Kodai Senga plans fix mechanical issue stalling Mets rehab

Kodai Senga believes a mechanical issue at least “partially” contributed to his injury this spring, he said, which is why his progress has been paused until he can feel completely comfortable with his delivery.

The Mets ace progressed from no-throw to throwing off flat ground to throwing off mounds to facing hitters, which he did twice last week.

After his pair of live batting practices, though, he told the club that he did not want to continue facing hitters — either in live BPs or with a rehab assignment — until he irons out mechanical problems.

Kodai Senga is working out the mechanical issues he believes contributed to his injury. JASON SZENES FOR THE NEW YORK POST

Those mechanical issues are “very technical but to simplify: All my power output was not going towards the catcher,” Senga said Monday through interpreter Hiro Fujiwara. “I wasn’t able to deliver 100 percent of it towards the catcher, which is very important. And when that is happening, I’m more … susceptible to injuries.”

Such as the right shoulder capsule strain that has sidelined him since late February.

Senga said he was playing with a few delivery tweaks this offseason and this spring, “which could have been a factor” in his shoulder problem.

He then felt “some differences” in his delivery during the two live-BP sessions.

“That’s when I thought I should take a little bit of time to re-look at this,” Senga said before the Mets opened a series with the Phillies at Citi Field. “I don’t want to come back into this season and say, ‘Oh, I need a couple more days in-season when I’m not on the IL.’

Senga doesn’t want to resume his rehab until he’s figured out how to fix his throwing. AP

“I just wanted to really figure it out beforehand.”

The Mets are listening to their best starter, who came over from Japan last year and pitched to a 2.98 ERA while receiving votes for both NL Cy Young and Rookie of the Year.

There is largely a different regime in charge of the team this year, and they still are trying to learn about a pitcher who did not have any injury setbacks last season.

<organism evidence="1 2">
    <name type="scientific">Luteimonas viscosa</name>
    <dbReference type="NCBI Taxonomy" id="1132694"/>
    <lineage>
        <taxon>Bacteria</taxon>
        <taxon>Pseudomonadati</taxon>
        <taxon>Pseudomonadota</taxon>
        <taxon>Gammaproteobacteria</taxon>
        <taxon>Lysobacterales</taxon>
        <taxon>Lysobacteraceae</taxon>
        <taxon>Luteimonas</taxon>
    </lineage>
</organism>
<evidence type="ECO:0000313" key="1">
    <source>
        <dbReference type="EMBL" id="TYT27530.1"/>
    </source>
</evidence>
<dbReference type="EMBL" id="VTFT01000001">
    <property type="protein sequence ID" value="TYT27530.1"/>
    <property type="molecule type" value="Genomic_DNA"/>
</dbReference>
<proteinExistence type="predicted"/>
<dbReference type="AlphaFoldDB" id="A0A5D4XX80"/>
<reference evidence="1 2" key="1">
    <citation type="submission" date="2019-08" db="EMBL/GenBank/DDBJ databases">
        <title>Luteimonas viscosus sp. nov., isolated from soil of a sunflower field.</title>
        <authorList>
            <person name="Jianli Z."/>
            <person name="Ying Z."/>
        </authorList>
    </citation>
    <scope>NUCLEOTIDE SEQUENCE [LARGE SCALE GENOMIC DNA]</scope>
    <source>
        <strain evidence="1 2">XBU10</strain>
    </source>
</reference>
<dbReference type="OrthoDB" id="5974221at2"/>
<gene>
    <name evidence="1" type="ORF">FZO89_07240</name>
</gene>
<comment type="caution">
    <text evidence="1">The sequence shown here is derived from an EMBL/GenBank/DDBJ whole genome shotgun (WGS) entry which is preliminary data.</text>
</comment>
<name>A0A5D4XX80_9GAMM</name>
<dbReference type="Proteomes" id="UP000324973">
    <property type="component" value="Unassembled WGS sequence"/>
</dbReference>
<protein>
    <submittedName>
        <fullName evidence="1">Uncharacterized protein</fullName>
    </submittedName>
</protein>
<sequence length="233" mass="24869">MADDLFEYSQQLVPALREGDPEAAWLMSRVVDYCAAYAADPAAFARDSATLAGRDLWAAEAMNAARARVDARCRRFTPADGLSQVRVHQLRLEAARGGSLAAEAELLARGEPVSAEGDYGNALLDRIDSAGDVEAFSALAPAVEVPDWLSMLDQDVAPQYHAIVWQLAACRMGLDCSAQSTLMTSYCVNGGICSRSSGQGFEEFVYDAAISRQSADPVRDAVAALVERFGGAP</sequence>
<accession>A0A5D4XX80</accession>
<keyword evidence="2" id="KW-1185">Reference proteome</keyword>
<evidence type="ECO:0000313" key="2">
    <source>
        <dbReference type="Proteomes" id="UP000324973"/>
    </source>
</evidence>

Carlos Mendoza acknowledged that he “100 percent” has to defer to Senga’s own feelings and thoughts, more so than his average player.

Mendoza called Senga “unique” and a “different person.” With others, Mendoza might be more aggressive in trying to push progress forward.

With Senga, Mendoza is trying to listen more than anything else.

Mets starting pitcher Kodai Senga throws at practice, Wednesday, March 27, 2024. Corey Sipkin for the NY POST

“At the end of the day, you don’t want to put your player at risk, especially if he’s not feeling the way he thinks he should be feeling,” the Mets manager said. “We have conversations with some of the other guys that are going through the rehab process, and everybody’s different.

“This is a unique case, situation. And a special player, special talent that’s very meticulous. Every situation is different, and we’ll have to adjust.”

Cultural differences come into play for a player who pitched professionally in Nippon Professional Baseball from 2012-2022.

Senga said that in Japan, rehab steps are “more up to the players,” who are given more autonomy to decide what is best.

“If they feel good, they can keep pushing forward,” Senga said. “Here, the trainers have a very well-structured program.”

Both the Mets and Senga want him back on the mound and healthy.

He last threw a 45-pitch bullpen session Sunday, Mendoza said, and Senga hopes to throw another bullpen session Wednesday.

Senga is not eligible to be activated until May 27, but a return this month is no longer possible. Asked about a timetable, Senga said it was “hard to give you a straight answer.”

“It really depends,” Senga said. “We’ll see how I feel in my next bullpen. If all goes well, it could come sooner than later, but it’s really all up in the air.”

The Mets’ rotation has been solid without Senga, and the rehabbing Tylor Megill and David Peterson offer two more intriguing options, but it lacks a true ace.

Senga was that ace last season and is trying to ensure he can be that ace whenever he returns this season.

Mets starting pitcher Kodai Senga throws in the bullpen at Spring Training. Corey Sipkin for the NY POST

“With my current mechanics, I didn’t think I’d be able to come back at 100 percent,” Senga said. “So taking a little bit of time to look over everything, making sure everything is perfect.”

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